To Tell The Truth…Who defines the best and brightest Blacks?

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We both had the same first name Louis; we remained friends and stayed in touch for 50 years prior to his death.

There had always been some division between Blacks; on the plantation it was the house Negro against the field Negro.

As we gained our freedom there was division based on pigmentation, hair context, living on the job and having access to a bathtub and then those who obtained college degrees.

An overwhelming number went to Black colleges, but eventually White colleges and universities cracked their doors so Blacks could enter. The division continued as they earned their BAs, Master Degrees and PhDs. The job opportunities were overwhelmingly limited so the majority was employed by the federal post office or as state social workers.

In the 1960s the nation gave birth to the Civil Rights Movement and untold numbers protested in the streets.

The marchers were unemployed, underemployed, welfare recipients, unemployable, educated, uneducated and those who never wanted to work, but the marches bore fruit.

The corporate community was reluctant, but they now hired Blacks to positions such as sales persons, truck drivers, elevator operators, managers, directors, vice presidents, senior vice presidents and president. Time moves on and now the politicians get into the act; they appoint Blacks to directors, solicitors, asst. district attorneys, magistrates and judges.

The White corporate leaders in conjunction with the White politicians now ordain those Blacks they hired as the best and the brightest in the Black communities and state in effect to Black communities these are your leaders.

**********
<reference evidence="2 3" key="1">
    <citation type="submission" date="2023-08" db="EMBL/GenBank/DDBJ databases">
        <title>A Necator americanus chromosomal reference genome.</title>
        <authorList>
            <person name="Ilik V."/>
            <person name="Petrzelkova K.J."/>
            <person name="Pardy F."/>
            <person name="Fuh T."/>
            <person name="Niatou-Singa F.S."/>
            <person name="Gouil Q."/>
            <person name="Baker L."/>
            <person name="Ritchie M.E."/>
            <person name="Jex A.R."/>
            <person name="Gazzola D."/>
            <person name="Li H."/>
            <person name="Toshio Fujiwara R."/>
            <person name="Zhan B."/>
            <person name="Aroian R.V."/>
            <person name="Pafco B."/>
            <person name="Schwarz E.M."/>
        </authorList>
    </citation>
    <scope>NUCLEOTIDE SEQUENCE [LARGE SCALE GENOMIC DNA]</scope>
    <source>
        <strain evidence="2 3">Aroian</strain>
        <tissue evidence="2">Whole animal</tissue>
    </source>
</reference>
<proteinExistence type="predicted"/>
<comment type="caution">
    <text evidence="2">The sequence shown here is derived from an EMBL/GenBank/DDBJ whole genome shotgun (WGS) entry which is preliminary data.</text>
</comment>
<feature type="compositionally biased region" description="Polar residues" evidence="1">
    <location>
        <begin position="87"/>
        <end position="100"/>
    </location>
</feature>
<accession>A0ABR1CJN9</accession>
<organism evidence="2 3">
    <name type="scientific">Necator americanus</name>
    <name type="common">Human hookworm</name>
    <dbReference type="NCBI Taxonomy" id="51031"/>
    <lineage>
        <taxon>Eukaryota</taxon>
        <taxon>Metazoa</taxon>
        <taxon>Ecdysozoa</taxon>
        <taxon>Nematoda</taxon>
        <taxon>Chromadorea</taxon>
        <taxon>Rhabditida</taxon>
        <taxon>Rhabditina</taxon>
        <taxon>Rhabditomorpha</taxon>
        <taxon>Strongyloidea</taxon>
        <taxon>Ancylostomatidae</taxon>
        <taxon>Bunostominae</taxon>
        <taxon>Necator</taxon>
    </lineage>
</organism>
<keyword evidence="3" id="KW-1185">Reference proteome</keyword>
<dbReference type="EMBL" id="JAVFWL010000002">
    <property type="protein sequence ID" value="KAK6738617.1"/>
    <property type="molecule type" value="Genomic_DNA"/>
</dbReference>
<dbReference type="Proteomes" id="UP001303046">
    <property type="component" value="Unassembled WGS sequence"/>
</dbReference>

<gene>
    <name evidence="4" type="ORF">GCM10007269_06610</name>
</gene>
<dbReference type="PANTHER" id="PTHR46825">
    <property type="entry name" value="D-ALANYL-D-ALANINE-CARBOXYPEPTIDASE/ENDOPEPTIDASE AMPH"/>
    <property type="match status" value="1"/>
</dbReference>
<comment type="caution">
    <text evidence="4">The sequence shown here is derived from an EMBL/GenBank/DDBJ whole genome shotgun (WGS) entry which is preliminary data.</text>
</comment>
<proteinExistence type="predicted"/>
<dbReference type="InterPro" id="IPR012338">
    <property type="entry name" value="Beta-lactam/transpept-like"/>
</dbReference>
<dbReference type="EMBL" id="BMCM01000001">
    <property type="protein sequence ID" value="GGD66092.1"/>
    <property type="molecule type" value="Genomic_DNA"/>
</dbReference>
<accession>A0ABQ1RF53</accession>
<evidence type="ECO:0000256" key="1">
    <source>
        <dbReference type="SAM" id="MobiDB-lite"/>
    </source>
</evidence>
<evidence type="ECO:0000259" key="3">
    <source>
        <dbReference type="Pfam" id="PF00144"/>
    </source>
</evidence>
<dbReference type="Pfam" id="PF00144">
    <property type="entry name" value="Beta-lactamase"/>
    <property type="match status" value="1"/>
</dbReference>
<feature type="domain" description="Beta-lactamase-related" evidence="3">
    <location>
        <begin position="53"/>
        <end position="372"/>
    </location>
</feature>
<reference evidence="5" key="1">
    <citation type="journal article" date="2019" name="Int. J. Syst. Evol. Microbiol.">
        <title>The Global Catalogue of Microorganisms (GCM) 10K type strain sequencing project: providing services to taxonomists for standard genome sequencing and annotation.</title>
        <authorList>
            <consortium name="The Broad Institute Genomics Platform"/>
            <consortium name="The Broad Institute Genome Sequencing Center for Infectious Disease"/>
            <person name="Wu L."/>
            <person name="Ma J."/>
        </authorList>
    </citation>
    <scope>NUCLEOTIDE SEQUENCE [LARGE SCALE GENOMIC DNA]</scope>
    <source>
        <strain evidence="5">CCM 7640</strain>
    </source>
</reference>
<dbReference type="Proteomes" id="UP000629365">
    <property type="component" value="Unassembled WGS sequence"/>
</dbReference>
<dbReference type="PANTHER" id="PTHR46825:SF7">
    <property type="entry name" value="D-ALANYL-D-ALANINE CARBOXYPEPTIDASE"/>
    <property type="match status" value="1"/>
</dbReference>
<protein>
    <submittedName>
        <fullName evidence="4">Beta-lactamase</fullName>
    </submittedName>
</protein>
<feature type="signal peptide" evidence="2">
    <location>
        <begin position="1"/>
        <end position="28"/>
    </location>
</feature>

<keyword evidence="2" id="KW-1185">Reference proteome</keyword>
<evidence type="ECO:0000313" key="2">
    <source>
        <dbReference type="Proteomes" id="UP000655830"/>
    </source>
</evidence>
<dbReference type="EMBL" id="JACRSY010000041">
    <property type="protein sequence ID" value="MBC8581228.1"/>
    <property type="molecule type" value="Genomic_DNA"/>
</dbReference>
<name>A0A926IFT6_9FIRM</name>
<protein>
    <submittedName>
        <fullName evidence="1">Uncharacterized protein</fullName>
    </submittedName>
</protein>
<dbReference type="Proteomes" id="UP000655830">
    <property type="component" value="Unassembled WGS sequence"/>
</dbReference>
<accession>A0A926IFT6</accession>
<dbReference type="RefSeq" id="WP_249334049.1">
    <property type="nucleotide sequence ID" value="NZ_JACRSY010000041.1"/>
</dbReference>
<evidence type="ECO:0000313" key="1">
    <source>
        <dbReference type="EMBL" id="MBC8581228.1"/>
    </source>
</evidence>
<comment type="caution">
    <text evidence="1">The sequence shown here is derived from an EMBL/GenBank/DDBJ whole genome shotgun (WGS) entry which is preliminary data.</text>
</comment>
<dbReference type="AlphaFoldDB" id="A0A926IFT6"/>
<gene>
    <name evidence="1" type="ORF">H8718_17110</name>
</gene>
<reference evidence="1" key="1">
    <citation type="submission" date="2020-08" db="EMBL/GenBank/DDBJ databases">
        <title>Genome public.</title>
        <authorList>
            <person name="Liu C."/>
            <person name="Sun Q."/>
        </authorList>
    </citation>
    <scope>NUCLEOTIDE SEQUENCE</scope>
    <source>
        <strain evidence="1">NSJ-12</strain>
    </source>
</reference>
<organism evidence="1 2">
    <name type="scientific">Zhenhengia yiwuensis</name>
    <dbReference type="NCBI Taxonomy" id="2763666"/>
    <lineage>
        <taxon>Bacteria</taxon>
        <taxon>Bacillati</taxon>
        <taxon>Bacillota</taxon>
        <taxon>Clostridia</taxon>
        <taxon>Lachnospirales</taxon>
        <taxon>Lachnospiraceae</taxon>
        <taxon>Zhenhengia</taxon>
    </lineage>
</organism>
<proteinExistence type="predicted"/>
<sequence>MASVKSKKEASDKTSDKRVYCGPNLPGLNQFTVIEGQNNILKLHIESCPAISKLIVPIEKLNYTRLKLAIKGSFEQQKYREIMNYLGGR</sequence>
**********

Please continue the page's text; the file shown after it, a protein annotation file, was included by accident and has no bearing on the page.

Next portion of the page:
The greatest tragedy is that too many of these persons have allowed themselves to believe they truly are the best and brightest and look down on the majority of other less fortunate Blacks.

If these individuals are truly the best and the brightest how do we classify those who epitomized that entrepreneurial spirit?

An overwhelming number of these persons had almost no formal education but did abundantly well over the course of their lives.

The current generation has never witnessed blocks of Black-owned businesses; it truly was an unbelievable living portrait.

There were those of us who believed it would last forever, but we were wrong. It was not just in Pittsburgh but also across this country this picture of Blacks in business played out. Yes in my estimation these were the best and brightest.

Let us pledge to make a financial contribution to Kingsley Association.

(Louis “Hop” Kendrick is a weekly contributor to the Forum page.

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